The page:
Quick Takes on Election Results
Note: Andrew Kelly, a research fellow in education policy at the American Enterprise Institute, is guest-posting this week. He can be reached at firstname.lastname@example.org.
Now that the election results have had a few more hours to percolate, I thought I'd offer some quick reactions (look for a more systematic run-down tomorrow in the AM).
1. Kasich and Scott win, Duncan Shudders
Yesterday, I argued that the governor's races in Florida and Ohio could be key to the eventual verdict on Race to the Top. Things got increasingly interesting on this front last night and into this morning, as John Kasich bested Ted Strickland in Ohio yesterday night and Alex Sink conceded to Rick Scott in Florida this morning. Kasich has publicly signaled that he will not maintain Strickland's program of reforms, which the outgoing governor claims helped Ohio win RTT money in the first place. Couple Kasich's win with a newly-unified Republican state legislature in Ohio, and you've got a recipe for new directions in education policy.
Rick Scott ticked off the Florida teachers' unions even before he was elected, suggesting that the "union buy-in"--purchased by Charlie Crist's veto and crucial to the state's winning application--may go up in flames.
All eyes will be on Secretary Duncan and how he might respond to policy drift in Ohio and Florida.
2. Bennet and Murkowski (Seem to) Survive
In two of the more surprising results, Sens. Michael Bennet and Lisa Murkowski appear to have beaten the odds. The Denver Post officially called Bennet the victor in his race against Ken Buck, and in Alaska the "write-in candidates" are ahead of Republican challenger Joe Miller by 7 points or so. Of course, Murkowski could still lose if a good portion of those write-in votes are not hers.
Bennet's win installs Obama and Duncan's ed policy ally on the HELP committee for another six years, one of the lone bright spots for the administration's policy agenda.
3. Oklahoma Voters Smack Down Equalized Funding, Promote Charter Operator to Schools Chief
In Oklahoma, voters roundly rejected a proposition that would have required the state to maintain per-pupil funding levels that are comparable to the five neighboring states. The rejection was overwhelming: 81% of voters went against the proposition while 19% supported it.
In a victory for charter school advocates, these same voters elected Republican Janet Barresi, founder of two successful charter schools, to be Oklahoma's Superintendent of Instruction. Barresi has promised to expand parental choice, including homeschooling. (Thanks to Vance Fried, Professor of Entrepreneurship at Oklahoma State's Spears School of Business, for keeping me posted on Oklahoma's results.)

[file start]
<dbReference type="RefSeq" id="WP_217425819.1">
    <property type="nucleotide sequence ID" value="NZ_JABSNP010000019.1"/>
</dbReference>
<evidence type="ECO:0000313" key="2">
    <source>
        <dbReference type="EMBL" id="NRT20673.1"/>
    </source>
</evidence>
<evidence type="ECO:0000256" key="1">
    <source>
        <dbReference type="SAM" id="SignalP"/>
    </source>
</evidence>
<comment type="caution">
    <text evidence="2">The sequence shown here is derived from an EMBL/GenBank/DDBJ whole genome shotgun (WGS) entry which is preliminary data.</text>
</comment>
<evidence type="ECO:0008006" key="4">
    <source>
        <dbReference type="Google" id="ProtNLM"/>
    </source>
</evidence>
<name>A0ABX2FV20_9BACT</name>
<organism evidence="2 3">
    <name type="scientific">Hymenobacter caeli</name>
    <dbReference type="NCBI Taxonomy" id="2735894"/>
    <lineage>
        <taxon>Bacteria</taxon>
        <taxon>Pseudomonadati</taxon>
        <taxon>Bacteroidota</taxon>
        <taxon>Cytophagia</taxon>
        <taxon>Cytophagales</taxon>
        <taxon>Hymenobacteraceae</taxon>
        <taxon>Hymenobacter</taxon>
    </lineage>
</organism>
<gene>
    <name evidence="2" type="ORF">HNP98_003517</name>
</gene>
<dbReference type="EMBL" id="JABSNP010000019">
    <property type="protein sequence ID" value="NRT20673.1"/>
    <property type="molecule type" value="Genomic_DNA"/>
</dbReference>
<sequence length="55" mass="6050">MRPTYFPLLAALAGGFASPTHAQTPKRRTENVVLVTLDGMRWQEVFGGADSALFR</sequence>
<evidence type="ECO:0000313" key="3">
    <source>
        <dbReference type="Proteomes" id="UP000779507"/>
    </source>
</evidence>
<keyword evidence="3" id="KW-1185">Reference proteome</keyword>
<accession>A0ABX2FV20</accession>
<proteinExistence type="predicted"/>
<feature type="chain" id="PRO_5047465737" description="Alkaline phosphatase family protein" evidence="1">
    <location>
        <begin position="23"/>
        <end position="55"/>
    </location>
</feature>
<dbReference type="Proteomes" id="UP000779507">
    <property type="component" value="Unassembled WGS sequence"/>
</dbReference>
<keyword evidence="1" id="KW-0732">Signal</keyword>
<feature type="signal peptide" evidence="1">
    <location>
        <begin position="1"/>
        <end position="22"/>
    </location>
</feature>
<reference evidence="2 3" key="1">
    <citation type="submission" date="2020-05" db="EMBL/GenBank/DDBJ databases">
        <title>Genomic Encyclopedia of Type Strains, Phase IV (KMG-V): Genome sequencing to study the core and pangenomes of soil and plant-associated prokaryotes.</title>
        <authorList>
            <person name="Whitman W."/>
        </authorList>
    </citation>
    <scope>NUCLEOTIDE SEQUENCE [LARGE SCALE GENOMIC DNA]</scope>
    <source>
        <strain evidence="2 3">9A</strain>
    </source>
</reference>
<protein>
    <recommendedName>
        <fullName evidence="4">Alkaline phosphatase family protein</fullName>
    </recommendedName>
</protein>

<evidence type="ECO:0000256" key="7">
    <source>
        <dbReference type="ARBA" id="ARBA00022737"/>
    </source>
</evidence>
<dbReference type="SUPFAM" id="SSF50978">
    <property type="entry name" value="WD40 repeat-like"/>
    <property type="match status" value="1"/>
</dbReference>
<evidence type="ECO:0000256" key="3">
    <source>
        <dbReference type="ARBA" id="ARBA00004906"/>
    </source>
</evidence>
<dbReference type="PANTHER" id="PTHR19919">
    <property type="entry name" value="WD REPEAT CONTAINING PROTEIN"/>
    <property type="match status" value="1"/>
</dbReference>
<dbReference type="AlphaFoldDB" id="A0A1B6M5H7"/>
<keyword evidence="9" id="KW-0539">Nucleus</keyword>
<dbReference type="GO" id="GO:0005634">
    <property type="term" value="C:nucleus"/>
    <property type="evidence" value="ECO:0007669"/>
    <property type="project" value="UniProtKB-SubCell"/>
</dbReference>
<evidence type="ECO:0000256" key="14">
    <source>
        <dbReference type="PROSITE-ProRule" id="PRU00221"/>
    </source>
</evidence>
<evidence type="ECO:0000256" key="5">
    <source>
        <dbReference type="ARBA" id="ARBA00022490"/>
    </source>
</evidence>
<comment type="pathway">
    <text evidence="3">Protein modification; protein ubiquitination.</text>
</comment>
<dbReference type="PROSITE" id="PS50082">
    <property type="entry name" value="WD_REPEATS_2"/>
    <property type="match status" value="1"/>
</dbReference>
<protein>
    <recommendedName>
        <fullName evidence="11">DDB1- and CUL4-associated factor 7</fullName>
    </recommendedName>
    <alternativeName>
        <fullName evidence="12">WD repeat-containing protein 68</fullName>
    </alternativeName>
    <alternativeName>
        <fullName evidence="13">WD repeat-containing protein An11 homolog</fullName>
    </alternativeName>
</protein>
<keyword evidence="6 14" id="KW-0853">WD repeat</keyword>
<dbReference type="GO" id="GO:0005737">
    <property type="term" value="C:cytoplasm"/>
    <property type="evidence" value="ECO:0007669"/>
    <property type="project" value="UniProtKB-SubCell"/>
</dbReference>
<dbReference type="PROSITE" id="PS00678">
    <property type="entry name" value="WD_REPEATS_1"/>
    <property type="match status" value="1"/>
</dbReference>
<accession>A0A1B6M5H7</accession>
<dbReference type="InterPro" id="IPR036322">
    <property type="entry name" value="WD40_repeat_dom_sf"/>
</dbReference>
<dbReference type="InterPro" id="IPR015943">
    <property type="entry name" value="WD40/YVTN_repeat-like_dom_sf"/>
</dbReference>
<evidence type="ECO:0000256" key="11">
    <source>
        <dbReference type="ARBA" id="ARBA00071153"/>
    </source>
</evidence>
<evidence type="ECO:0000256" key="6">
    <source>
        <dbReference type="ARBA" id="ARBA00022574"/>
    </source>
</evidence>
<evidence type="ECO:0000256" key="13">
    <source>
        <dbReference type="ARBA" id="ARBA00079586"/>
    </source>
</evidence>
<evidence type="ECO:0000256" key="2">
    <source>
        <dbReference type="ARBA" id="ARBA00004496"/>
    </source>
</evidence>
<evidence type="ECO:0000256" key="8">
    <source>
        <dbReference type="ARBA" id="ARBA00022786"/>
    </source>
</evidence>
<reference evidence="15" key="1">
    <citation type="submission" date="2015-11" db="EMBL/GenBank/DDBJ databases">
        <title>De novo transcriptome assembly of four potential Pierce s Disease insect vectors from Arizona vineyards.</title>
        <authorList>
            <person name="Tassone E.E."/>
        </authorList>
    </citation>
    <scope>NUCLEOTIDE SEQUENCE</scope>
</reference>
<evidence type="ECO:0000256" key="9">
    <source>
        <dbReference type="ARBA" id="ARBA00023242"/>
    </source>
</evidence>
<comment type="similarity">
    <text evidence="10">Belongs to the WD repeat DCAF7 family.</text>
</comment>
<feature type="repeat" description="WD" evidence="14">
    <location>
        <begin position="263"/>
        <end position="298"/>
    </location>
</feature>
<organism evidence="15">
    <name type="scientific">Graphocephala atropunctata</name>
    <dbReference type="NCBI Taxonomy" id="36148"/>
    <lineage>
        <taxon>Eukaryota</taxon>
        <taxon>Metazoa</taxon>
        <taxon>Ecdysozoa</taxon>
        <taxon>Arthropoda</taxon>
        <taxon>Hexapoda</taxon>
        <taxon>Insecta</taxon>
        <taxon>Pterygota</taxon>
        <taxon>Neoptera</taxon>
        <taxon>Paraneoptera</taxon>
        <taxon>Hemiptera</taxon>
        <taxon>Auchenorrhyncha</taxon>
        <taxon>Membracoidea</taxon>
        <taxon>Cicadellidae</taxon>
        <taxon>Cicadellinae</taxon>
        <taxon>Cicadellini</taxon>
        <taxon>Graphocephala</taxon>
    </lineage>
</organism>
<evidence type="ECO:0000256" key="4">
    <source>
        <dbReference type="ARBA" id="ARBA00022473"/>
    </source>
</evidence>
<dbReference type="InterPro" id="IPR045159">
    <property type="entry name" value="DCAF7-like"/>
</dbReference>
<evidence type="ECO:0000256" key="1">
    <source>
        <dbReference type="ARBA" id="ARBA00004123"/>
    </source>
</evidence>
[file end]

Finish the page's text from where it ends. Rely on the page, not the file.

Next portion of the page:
4. Florida Rejects Class Size Increase (But Not By Much)
The Florida proposition that would relax class size restrictions failed to pass, as expected. However, it's important to note that while the proposition failed to garner the 60% of the vote necessary to amend the state constitution, it was still supported by about 55% of voters. A majority of Florida voters saw the merit of relaxing costly and cumbersome class-size requirements, which could provide political cover for governor-elect Scott and the Florida legislature to revisit this question in the coming session.
5. Kline Announces "Investigations" and "Local Control" As Priorities
As Politics K-12 noted earlier today, soon-to-be chair of the House education and labor committee John Kline wasted no time in announcing his priorities for the coming session. Problem is, his statement was a little light on the details, promising only that his committee would investigate education and workforce training programs across the federal agencies and would promote education policies that increase local control and empower parents.
Update: A few proud Ohioans have responded to my post to argue that Strickland's education initiatives had little to do with Ohio's RTT win, and that Ohio won in spite of Strickland's policies, not because of them. Their point is well-taken. I was mainly referring to the arguments Strickland made during the campaign and to his personal involvement in the RTT application process, but I appreciate the additional context.
The question still remains, though, as to how the political turnover in Ohio will affect the implementation of RTT.